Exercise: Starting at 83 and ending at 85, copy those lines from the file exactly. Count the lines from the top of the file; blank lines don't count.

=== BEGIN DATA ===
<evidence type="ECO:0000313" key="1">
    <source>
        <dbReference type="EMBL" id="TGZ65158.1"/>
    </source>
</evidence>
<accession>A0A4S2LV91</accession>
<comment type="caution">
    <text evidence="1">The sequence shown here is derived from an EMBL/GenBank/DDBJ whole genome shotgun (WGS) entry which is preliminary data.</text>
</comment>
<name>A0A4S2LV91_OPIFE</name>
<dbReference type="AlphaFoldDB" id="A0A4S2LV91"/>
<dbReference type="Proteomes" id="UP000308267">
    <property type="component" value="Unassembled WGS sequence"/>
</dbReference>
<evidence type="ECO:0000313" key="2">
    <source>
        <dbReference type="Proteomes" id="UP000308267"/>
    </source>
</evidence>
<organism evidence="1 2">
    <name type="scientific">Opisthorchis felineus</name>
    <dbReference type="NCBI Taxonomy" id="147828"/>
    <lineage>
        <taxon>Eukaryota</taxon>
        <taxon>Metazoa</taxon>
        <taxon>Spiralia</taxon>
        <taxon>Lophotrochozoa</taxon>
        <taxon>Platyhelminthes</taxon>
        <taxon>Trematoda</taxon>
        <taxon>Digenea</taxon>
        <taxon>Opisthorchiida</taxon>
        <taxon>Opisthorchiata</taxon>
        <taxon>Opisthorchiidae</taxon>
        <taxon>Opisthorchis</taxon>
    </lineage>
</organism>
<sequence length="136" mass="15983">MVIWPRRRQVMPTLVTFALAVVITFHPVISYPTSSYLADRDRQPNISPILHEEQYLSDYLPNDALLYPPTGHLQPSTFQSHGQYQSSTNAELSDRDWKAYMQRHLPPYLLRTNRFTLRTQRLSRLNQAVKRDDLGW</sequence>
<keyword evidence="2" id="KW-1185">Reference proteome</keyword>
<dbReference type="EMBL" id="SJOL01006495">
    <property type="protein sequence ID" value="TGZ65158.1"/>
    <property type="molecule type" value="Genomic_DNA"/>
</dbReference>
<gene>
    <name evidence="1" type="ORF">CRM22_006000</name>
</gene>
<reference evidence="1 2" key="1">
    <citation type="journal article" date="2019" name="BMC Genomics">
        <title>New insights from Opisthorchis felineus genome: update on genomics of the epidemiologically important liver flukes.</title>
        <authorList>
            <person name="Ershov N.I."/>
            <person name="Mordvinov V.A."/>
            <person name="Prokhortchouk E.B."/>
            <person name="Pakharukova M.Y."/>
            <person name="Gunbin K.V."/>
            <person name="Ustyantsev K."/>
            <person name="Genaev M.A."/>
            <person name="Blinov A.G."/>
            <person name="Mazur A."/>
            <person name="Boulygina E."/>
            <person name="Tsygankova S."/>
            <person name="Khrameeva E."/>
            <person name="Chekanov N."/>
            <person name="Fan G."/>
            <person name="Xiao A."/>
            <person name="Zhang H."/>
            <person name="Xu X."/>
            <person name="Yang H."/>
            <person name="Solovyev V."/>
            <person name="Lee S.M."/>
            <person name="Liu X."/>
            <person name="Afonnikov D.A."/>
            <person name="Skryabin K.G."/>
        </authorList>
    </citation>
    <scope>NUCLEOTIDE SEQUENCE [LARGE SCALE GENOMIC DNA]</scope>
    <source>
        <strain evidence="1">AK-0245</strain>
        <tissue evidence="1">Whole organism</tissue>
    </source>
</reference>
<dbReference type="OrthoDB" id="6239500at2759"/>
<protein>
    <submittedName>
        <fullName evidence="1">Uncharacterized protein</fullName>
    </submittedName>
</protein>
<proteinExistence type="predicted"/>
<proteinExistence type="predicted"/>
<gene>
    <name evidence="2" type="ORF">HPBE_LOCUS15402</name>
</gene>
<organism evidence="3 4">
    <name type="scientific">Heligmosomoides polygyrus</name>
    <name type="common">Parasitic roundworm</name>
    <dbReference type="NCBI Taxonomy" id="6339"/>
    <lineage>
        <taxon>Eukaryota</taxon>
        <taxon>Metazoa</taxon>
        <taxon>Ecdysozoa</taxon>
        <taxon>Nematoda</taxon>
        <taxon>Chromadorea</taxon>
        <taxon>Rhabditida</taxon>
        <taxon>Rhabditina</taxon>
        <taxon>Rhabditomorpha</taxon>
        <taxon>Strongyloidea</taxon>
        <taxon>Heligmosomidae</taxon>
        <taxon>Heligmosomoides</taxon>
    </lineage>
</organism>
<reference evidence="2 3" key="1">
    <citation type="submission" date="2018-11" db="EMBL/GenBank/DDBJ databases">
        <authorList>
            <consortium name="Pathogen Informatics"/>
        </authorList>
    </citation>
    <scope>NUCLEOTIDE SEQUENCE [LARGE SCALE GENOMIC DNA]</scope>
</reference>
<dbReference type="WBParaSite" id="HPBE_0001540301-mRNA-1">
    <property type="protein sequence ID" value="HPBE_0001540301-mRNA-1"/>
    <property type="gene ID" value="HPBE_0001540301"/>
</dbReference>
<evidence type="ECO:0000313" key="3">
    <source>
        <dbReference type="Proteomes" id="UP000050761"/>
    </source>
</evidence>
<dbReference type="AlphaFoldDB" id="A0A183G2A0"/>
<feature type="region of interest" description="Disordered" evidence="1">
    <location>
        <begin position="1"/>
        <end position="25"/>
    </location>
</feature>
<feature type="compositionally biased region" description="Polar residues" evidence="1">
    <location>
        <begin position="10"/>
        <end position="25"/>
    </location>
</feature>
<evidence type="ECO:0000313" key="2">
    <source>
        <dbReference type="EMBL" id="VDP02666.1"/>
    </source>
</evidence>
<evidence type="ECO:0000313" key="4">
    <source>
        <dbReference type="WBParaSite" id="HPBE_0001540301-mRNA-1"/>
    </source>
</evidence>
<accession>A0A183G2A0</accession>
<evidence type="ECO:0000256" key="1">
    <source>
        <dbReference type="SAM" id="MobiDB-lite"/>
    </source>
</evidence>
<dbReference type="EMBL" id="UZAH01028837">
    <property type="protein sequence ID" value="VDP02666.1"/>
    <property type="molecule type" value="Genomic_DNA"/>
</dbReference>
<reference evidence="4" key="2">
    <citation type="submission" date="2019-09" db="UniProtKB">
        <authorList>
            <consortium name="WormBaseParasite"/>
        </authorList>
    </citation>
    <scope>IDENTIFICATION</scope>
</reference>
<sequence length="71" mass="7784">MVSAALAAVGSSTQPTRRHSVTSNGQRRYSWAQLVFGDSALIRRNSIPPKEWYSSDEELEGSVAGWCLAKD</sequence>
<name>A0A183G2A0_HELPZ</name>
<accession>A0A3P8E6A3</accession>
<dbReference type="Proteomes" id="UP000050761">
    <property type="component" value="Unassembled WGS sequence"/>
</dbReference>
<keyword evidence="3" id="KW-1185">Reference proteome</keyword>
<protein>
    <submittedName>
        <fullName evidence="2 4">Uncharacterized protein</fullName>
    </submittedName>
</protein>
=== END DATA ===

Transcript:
    <submittedName>
        <fullName evidence="1">Uncharacterized protein</fullName>
    </submittedName>